Wi-fi Landing

I’m at Starbucks searching for wi-fi. Generally, when I look for wi-fi my search is for the fastest possible path to the content I had in mind before I started my wi-fi search.

Today though, something caught my eye. It was a big, bold “Free Wi-Fi” on the Starbucks landing page. Apparently, starting July 1 Starbucks will offer free wi-fi in all its stores. That’s great to know, but it also got me thinking about landing pages.

When you log onto wi-fi at a coffee shop, bookstore, hotel, airport, museum, or wherever, you are just about always required to go through 1 or 2 pages of the location’s content, clicking that you accept their terms of use and so forth, before you actually reach your goal of internet access.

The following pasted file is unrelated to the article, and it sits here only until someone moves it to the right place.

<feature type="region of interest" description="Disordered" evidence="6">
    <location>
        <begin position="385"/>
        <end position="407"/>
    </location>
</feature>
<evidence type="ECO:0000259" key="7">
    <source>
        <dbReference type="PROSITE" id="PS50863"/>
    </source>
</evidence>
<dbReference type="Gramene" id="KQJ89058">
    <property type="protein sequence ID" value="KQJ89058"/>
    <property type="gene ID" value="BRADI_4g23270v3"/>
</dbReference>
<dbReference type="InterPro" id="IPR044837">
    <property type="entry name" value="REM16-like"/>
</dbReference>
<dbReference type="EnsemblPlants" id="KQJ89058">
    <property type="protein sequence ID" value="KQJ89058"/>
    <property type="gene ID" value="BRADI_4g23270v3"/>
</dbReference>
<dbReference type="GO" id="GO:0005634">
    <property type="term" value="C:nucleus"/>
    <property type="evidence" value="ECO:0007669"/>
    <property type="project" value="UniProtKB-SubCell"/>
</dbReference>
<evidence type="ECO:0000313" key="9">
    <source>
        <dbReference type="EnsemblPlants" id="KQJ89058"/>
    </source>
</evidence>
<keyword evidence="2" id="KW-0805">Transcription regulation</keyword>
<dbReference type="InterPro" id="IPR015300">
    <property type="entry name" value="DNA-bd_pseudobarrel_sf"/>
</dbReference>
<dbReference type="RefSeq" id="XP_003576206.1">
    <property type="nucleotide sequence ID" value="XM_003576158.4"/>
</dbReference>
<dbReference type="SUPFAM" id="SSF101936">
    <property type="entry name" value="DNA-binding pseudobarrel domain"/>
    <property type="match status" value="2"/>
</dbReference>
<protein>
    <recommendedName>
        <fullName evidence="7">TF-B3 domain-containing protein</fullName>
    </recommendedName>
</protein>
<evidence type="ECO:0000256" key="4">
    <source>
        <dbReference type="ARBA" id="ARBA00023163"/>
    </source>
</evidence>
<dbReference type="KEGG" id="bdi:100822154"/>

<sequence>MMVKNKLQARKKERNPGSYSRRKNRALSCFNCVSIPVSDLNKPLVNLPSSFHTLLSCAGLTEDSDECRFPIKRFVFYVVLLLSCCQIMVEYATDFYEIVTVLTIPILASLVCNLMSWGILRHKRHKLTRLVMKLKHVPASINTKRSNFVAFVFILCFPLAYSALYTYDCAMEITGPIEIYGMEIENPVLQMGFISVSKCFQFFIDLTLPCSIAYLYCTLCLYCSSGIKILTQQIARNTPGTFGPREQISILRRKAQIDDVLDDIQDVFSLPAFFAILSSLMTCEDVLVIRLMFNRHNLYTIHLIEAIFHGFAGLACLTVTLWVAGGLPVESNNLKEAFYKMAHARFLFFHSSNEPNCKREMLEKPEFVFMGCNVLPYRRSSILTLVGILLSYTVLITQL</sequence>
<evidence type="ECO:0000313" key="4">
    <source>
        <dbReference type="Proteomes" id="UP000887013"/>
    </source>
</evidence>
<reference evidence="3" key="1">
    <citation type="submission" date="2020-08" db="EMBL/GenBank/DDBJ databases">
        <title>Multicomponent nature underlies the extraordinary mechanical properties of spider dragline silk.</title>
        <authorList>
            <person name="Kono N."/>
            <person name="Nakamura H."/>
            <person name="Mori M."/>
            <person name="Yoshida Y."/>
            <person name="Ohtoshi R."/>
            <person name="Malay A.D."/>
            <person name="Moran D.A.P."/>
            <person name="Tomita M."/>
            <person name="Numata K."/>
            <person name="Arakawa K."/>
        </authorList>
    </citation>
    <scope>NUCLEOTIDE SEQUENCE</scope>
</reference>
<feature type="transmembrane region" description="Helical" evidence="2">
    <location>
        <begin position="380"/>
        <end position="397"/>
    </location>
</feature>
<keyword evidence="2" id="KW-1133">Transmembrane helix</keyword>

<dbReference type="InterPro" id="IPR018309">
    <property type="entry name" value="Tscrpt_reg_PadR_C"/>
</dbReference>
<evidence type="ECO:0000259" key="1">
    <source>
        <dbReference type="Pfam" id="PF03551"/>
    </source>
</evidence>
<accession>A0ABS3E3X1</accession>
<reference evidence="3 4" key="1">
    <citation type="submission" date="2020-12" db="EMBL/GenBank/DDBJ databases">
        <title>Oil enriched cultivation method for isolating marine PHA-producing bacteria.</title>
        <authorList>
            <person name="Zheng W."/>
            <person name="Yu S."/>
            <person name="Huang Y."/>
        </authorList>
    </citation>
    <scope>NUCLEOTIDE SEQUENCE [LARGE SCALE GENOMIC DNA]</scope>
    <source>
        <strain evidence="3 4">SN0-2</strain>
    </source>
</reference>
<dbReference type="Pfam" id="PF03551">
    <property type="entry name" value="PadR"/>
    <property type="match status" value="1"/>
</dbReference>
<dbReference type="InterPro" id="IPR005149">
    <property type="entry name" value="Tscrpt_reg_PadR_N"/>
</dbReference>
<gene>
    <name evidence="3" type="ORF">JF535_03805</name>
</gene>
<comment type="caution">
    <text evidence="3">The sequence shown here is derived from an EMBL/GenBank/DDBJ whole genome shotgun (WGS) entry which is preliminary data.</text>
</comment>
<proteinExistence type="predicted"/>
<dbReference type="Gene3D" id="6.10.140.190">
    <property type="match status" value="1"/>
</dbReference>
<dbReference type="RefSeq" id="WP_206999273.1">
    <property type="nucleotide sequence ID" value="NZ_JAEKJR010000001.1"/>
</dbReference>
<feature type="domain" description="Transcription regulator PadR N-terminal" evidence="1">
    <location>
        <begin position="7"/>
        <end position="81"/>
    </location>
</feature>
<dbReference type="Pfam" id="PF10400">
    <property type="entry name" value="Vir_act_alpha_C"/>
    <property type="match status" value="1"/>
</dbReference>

What struck me about the Starbucks landing page is that in about 0.2 seconds it captured my attention with something I wanted to know about.

I’ve logged onto more hotel wi-fi networks than I care to count. Every single one is the same. Boring page about the hotel. Nothing about me. Nothing I actually want to know. I’ve never stopped on those pages. Think about how likely you would be to stay on the hotel site if the headline were one of these:

  • FREE Weekend Stay
  • Top 10 Hotel Room Activities
  • The BEST Hotel Stay Ever
  • How to Get Hotel Freebies
  • 10 Things You Didn’t Know a Concierge Would Do for You

Wi-fi landing pages are a perfect opportunity to capture an audience. It is a shame so many accept the boring every day and don’t dare to be different.


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